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I was wondering what the output of capturing flop looks like, if there is a hold time violation from capture flop. Can anyone explain with a timing diagram?


marked as duplicate by Edgar Brown, Community Feb 25 at 19:31

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There are a few possibilities but can never predict with so much certainty as to be able to provide a reproducible scope shot. You see there are factors that influence the outcome of such event at the flip flop which include:

  1. Rise time of the clock signal
  2. How much the hold time is violated
  3. Noise in the signal lines to the flip-flop
  4. Noise level on the ground bus
  5. Noise on the Vdd/Vcc bus
  6. Loading in the flip-flop output
  7. Chip type of the flip-flop
  8. Stray circuit capacitance
  9. Circuit characteristics change when poking a scope probe to monitor the behavior

The flip flop output may exhibit one of these behaviors

  • The output may start to change state but then return to the pre-clock level
  • The output may change state normally even in the event of a spec violation
  • The output may go to some state where the voltage level goes to value part way between the Vdd and GND and stay there for a good amount of a clock cycle
  • The output may not change at all at the violation clock edge but then pickup the valid output level at the next clock edge.
  • \$\begingroup\$ Thanks for the reply. If you don't mind can you please explain in detail what cases the output of flipflop exhibit different cases as you mentioned or it might be any behavior as you mentioned in for a violation. \$\endgroup\$ – Pasupuleti Vinaykumar Feb 18 at 3:07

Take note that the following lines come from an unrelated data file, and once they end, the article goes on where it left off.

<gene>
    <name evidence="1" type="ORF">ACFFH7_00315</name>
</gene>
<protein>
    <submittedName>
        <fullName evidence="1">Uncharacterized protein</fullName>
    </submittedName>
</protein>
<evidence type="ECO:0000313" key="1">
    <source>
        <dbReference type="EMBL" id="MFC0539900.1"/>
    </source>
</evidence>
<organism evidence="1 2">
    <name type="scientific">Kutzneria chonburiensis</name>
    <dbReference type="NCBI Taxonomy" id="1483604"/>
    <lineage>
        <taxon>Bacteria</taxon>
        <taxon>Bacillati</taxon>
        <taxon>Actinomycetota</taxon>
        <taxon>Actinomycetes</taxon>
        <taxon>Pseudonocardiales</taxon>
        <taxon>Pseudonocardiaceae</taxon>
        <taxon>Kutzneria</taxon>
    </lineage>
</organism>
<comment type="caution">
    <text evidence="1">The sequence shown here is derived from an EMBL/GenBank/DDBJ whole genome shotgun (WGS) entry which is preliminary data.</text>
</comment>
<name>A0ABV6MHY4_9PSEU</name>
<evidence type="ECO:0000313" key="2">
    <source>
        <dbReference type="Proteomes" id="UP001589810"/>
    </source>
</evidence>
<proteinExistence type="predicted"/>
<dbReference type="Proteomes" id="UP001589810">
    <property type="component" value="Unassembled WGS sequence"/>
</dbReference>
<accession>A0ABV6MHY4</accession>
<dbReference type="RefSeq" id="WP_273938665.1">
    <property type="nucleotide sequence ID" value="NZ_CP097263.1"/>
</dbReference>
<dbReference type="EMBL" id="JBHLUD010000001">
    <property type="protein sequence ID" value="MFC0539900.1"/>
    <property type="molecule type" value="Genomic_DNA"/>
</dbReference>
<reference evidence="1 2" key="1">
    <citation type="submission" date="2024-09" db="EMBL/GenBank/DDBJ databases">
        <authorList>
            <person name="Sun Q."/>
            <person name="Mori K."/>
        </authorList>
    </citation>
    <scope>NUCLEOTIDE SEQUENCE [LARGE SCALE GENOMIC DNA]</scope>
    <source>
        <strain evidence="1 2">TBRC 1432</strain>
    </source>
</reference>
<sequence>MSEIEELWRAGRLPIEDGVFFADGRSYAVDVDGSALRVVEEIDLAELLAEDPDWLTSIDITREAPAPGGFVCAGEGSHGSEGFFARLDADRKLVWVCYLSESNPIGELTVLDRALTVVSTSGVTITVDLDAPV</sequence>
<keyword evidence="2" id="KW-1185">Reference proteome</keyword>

• \$\begingroup\$ @PasupuletiVinaykumar - No I cannot explain it. There are too many variables and thus the heart of the answer above. If you have an all fired interest in a particular part in a specific set of conditions then you should setup a testing fixture and make measurements. From that you will learn good things about that scenario. Would the same learnings apply to other part types in different conditions - Most likely not !! \$\endgroup\$ – Michael Karas Feb 18 at 3:22

Some years ago, we used a 0-2ns variable delay line to see what happened when we cut too close to specs. Our chip was the venerable 7474 D-flop. By attaching the delay line to the input or the clock, we found that under some conditions, the output would "ring". The result was an output waveform that looked like a bouncing ball; instead of a clean digital square-wave, the signal looked like a sine wave. It hit a peak, decayed to near ground, hit a second peak, lower than the first, and so on until, several milliseconds later, it settled into the ground state. It was a trace that looked like a bouncing ball. I used to have a photo from the oscilloscope camera, but I have no idea how I'd find it today. The problem was one of synchronizing two signals, generated independently. One was a clock signal to latch the input data, generated from the internal logic, and the other was a data signal from an outside source. I have also forgotten how the hardware people solved this (I was a software guy on the project).


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